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Dead Souls by Nikolai Gogol: Characters & Quotes

Instructor: Joseph Altnether

Joe has taught college English courses for several years, has a Bachelor's degree in Russian Studies and a Master's degree in English literature.

Nikolai Gogol's 'Dead Souls' has a cast of characters who all contribute to the plot. As the protagonist, Chichikov stands out from the crowd. A number of other characters also have a great impact on the outcome of the story.

A Large Cast of Characters

It goes without saying that most Russian novels overwhelm the reader with a large cast of characters. Perhaps adding to the difficulty of keeping these characters straight are the many different forms in which the names might appear. To some extent, Nikolai Gogol refers to his characters by their last name, thereby reducing the stress of having to remember all the names along with their diminutives. Gogol's Dead Souls does keep the practice of introducing a long line of characters.

How does one discern which characters are important, especially when new characters keep appearing? Pavel Ivanovich Chichikov maintains his presence throughout the novel as he searches for landowners willing to sell their dead souls to him. It is within these interactions that one might become confused as to who is important and who isn't. This lesson will explain why certain characters have more importance, and therefore, are more relevant to the plot of Dead Souls.

Chichikov

Pavel Ivanovich Chichikov is the protagonist of Gogol's novel. Chichikov has this idea that if he can buy a large number of dead souls, that is, serfs who are listed on the census of a landowner's estate, but who have since passed away, he can ''obtain a position in society.'' If he records these souls, he will give the appearance ''that he is neither more nor less than a millionaire.'' With this perception, he will attain his goal and have access to the wealthiest people. This is how Chichikov plans to get rich quick.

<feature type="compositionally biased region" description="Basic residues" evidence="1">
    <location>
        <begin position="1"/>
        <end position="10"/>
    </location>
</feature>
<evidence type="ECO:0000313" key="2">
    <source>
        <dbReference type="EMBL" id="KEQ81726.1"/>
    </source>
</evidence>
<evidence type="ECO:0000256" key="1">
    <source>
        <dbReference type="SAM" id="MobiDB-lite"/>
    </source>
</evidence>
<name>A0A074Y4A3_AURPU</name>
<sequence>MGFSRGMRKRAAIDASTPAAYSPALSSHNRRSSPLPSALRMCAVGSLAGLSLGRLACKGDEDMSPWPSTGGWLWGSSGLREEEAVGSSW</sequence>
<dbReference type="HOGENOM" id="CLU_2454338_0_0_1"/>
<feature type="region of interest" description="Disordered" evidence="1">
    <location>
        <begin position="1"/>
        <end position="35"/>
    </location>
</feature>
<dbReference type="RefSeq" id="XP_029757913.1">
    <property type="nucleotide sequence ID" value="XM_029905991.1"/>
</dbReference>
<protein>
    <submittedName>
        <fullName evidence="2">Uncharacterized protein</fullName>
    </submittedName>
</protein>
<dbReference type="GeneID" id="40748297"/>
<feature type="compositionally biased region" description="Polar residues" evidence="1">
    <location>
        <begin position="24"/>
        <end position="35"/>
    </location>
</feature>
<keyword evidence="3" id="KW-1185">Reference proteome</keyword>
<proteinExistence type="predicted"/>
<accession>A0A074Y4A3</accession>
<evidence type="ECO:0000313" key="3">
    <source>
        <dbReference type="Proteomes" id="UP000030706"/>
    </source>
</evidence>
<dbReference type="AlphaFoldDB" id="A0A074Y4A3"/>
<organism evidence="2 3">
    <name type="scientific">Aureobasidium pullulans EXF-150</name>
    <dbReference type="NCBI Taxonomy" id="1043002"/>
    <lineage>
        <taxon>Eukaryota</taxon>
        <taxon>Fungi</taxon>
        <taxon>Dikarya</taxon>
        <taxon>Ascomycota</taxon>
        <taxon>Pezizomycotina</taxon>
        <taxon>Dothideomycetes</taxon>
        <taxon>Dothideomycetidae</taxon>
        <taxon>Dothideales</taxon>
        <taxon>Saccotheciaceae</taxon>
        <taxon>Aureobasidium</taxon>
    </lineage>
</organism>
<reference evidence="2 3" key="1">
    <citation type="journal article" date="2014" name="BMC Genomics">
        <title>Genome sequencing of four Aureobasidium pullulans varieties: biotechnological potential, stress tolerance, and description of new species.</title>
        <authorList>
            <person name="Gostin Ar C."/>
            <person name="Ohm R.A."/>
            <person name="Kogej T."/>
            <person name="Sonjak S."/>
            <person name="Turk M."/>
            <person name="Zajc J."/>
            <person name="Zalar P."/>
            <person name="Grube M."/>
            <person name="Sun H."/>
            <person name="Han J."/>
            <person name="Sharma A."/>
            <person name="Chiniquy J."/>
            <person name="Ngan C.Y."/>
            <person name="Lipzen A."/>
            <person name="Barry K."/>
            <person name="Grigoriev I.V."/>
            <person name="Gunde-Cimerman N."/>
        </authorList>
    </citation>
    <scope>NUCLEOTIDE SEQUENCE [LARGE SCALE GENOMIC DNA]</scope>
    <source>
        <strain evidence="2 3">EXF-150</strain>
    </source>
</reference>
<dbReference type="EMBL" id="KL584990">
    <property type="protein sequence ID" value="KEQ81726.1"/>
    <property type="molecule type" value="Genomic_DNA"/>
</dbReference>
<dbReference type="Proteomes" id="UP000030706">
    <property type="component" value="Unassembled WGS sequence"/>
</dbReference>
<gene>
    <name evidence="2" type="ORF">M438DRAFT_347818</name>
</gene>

How did Chichikov get to be this way? When Chichikov's father drops him off at boarding school, he tells him to ''please your teachers and your superiors.'' He also reminds Chichikov that a kopeck ''is the most reliable thing in the world.''

Chichikov takes this advice to heart and practices it to perfection while at school. He learns ''how to behave accordingly to his superior's desires.'' He develops his main pursuit in life from these experiences. Chichikov wants ''a life of every comfort, of every prosperity.'' So, he sets off to accomplish this.

Having learned long ago how to please others, Chichikov uses his talent to ingratiate himself with local landowners. He broaches the topic of dead souls carefully and then proceeds with negotiations. Of extreme importance is knowing to walk away. Otherwise, the landowners might take advantage of his generosity of buying up these dead souls. When Chichikov cannot sufficiently answer why he wants to buy dead souls, the landowners begin to question his motives, which eventually leads to the revelation that Chichikov is a fraud.

The Sellers

Chichikov meets a number of purveyors of dead souls. Nastasya Petrovna Korobochka is the first who agrees to sell the dead souls of her estate to Chichikov. She is reluctant only because she ''fears...he might somehow hoodwink her.'' The sale bothers her, and she goes into town to ask questions. She mentions to others what Chichikov did, indicating that he took advantage of ''an inexperienced, helpless widow.'' Her pursuit adds to the gossip about Chichikov's intentions and the eventual discovery of his true motives. Because of this, Nastasya stands out as a relevant character of the novel.

Nozdryov also creates problems for Chichikov. After difficult negotiations, Nozdryov proposes to ''sit down and play checkers.'' Nozdryov cheats and Chichikov refuses to play further. Nozdryov becomes incensed and strikes Chichikov. As matters become more intolerable, Nozdryov is arrested for a previous assault charge. Does he bear responsibility for these misfortunes? No. He blames Chichikov, and announces quite publicly at an evening ball that Chichikov ''deals in dead souls!'' He questions Chichikov's motives, which in turn leads others to question. Nozdryov instigates the fall of Chichikov from societal heights.

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